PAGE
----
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Journal Article

Meeting the brain on its own terms


Haueis,  Philipp
Max Planck Research Group Neuroanatomy and Connectivity, MPI for Human Cognitive and Brain Sciences, Max Planck Society;

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Haueis, P. (2014). Meeting the brain on its own terms. Frontiers in Human Neuroscience, 8: 815. doi:10.3389/fnhum.2014.00815.

Cite as: https://hdl.handle.net/11858/00-001M-0000-0025-6964-D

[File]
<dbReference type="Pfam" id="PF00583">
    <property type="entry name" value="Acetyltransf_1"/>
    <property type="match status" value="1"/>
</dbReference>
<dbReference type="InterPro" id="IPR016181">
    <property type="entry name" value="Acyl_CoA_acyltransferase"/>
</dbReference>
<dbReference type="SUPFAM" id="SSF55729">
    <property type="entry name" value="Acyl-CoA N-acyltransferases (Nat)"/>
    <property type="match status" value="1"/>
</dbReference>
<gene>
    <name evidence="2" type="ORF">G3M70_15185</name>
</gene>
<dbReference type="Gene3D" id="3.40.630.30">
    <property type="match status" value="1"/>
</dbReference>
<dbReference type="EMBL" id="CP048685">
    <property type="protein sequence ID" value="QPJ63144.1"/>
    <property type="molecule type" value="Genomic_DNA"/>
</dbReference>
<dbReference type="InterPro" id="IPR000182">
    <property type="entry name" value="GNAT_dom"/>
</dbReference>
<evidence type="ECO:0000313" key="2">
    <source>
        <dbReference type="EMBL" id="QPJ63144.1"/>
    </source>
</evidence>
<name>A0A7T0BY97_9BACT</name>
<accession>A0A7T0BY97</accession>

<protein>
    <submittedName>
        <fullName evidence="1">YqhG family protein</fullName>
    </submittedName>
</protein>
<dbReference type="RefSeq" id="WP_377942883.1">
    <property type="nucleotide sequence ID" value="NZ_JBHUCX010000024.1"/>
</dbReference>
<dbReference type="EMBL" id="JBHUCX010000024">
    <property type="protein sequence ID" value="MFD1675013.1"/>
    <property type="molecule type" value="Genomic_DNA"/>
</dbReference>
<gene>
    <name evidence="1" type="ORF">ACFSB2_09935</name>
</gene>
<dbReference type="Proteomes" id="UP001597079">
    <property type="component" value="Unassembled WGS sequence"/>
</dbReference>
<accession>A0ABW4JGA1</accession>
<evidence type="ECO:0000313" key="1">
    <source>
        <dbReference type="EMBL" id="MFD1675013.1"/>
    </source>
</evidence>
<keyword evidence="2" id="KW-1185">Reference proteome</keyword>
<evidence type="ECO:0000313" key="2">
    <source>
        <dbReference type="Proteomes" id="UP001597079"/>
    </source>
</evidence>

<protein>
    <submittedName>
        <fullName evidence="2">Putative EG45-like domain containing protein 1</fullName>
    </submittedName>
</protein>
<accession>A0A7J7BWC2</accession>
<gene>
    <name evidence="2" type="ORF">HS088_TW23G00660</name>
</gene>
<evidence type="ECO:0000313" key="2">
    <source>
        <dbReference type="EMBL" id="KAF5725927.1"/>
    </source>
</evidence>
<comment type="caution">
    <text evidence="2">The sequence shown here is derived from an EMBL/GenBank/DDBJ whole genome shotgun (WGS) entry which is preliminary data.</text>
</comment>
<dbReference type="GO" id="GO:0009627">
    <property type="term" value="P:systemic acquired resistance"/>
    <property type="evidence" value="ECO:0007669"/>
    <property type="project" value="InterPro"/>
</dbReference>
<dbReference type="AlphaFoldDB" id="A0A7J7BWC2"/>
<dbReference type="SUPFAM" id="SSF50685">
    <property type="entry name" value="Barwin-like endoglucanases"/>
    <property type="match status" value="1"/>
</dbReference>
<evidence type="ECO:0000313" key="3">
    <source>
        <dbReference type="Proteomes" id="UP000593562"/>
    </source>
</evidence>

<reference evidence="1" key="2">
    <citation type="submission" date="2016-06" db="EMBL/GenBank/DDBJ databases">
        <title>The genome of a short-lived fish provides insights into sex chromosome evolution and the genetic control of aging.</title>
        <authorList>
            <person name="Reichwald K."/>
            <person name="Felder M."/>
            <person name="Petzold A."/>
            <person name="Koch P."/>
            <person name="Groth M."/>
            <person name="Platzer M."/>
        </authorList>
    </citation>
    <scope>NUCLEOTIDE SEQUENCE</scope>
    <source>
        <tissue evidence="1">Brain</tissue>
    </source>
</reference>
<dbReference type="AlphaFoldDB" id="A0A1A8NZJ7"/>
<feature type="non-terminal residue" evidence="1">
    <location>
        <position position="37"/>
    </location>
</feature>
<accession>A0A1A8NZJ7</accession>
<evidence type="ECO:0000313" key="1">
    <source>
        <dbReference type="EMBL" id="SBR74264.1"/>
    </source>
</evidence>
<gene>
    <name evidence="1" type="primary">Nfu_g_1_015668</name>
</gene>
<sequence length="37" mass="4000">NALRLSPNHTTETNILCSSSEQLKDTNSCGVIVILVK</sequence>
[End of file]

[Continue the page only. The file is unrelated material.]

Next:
In contemporary human brain mapping, it is commonly assumed that the “mind is what the brain does”. Based on that assumption, task-based imaging studies of the last three decades measured differences in brain activity that are thought to reflect the exercise of human mental capacities (e.g., perception, attention, memory). With the advancement of resting state studies, tractography and graph theory in the last decade, however, it became possible to study human brain connectivity without relying on cognitive tasks or constructs. It therefore is currently an open question whether the assumption that “the mind is what the brain does” is an indispensable working hypothesis in human brain mapping. This paper argues that the hypothesis is, in fact, dispensable. If it is dropped, researchers can “meet the brain on its own terms” by searching for new, more adequate concepts to describe human brain organization. Neuroscientists can establish such concepts by conducting exploratory experiments that do not test particular cognitive hypotheses. The paper provides a systematic account of exploratory neuroscientific research that would allow researchers to form new concepts and formulate general principles of brain connectivity, and to combine connectivity studies with manipulation methods to identify neural entities in the brain. These research strategies would be most fruitful if applied to the mesoscopic scale of neuronal assemblies, since the organizational principles at this scale are currently largely unknown. This could help researchers to link microscopic and macroscopic evidence to provide a more comprehensive understanding of the human brain. The paper concludes by comparing this account of exploratory neuroscientific experiments to recent proposals for large-scale, discovery-based studies of human brain connectivity.